India is willing to stand with Afghan people as it did in the past, says S Jaishankar
The external affairs minister said that Afghanistan is currently ‘passing through a critical and challenging phase.’
India is willing to stand by Afghan people just as it did in the past, External Affairs Minister S Jaishankar said on Monday at a United Nations high-level meeting on the humanitarian situation in Afghanistan.
Jaishankar stated that India has invested over $3 billion for the welfare of the people of Afghanistan and has undertaken 500 projects pertaining to aspects such as power, water supply and road connectivity, among others.
“Today, I wish to underline that in the face of a grave emerging situation India is willing to stand by the Afghan people, just as in the past,” the minister said.
He added that India’s approach to Afghanistan “has always been guided by its historical friendship with its people.”
The Taliban’s return to power in Afghanistan last month has triggered turmoil in the country, with thousands making desperate attempts to leave the country from Kabul airport.
On August 30, the United Nations Security Council, under India’s presidency, adopted a resolution urging the Taliban to keep its commitments on preventing terror groups in Afghanistan. The resolution also called on the insurgent group to allow safe passage for those who want to leave the country.
Jaishankar on Monday said that the UNSC resolution should guide the international community’s approach in the coming days.
“Afghanistan is passing through a critical and challenging phase,” the minister said. “There has been a sea change in its political, economic, social and security situation, and consequently, in its humanitarian needs. As an immediate neighbour, India’s monitoring developments with understandable concern.”
Jaishankar said that the issue of “travel and safe passage” can emerge as an obstacle to humanitarian assistance, and that it must be immediately sorted out.
“Those who wish to travel into and out of Afghanistan should be granted such facilities without obstruction,” he said. “The normalisation of regular commercial operations of Kabul airport would not only assist in that regard, but then become the basis for a regular flow of relief material.”
On September 9, the first international commercial flight since the Taliban takeover left Kabul for Qatar’s capital Doha. All commercial flights had been suspended at Kabul airport on August 16, a day after the Taliban captured the city.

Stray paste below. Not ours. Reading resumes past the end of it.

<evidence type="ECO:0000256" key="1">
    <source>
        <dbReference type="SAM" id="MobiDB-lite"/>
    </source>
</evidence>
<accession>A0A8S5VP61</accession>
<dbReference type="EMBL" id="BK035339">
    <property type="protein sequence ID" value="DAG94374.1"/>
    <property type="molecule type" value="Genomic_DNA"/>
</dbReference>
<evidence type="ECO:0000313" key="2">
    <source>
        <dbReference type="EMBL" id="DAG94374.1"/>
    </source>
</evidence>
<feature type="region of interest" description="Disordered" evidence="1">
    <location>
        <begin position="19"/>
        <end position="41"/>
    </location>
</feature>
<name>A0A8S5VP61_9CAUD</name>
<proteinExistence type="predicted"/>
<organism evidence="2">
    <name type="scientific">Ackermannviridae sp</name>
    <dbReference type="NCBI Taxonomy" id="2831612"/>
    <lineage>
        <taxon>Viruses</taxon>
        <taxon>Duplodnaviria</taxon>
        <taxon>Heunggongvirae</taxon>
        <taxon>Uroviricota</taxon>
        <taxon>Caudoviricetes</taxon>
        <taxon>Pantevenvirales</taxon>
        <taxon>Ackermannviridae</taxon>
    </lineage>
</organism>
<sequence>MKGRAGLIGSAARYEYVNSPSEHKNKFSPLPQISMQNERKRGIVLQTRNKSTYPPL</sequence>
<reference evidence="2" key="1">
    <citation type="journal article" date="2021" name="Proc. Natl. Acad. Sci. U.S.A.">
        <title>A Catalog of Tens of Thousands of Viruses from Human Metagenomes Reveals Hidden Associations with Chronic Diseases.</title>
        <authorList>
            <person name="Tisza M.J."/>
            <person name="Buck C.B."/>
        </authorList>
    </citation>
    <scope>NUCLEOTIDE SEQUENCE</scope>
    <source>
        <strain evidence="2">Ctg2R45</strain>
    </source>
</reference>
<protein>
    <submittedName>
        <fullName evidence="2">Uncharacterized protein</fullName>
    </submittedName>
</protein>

The external affairs minister on Monday said that India has always supported a central role for the United Nations on the future of Afghanistan. “A multilateral platform is always more effective than small groups in building global consensus and encouraging united action,” he said.
Jaishankar’s remarks came on a day when the United Nations Secretary General Antonio Guterres announced a $20 million allocation for supporting humanitarian operations in Afghanistan.
“The people of Afghanistan need a lifeline,” he said. “...Now is the time for the international community to stand with them.”
Guterres noted that the “de facto authorities” in Afghanistan have pledged to co-operate to ensure that assistance is delivered to the people of Afghanistan.
US will reassess ties with Pakistan, says Secretary of State
Meanwhile, United States Secretary of State Antony Blinken said on Monday that the country will be looking at its ties with Pakistan in the next few weeks to assess what role Washington would want it to play with respect to Afghanistan, Reuters reported.
Addressing a Foreign Affairs Committee of the House of Representatives, Blinken said that Pakistan has a “multiplicity of interests some that are in conflict with ours.”
“...It’s one that’s involved harbouring members of the Taliban,” the US Secretary of State further said. “... It is one that’s also involved in different points cooperation with us on counterterrorism.”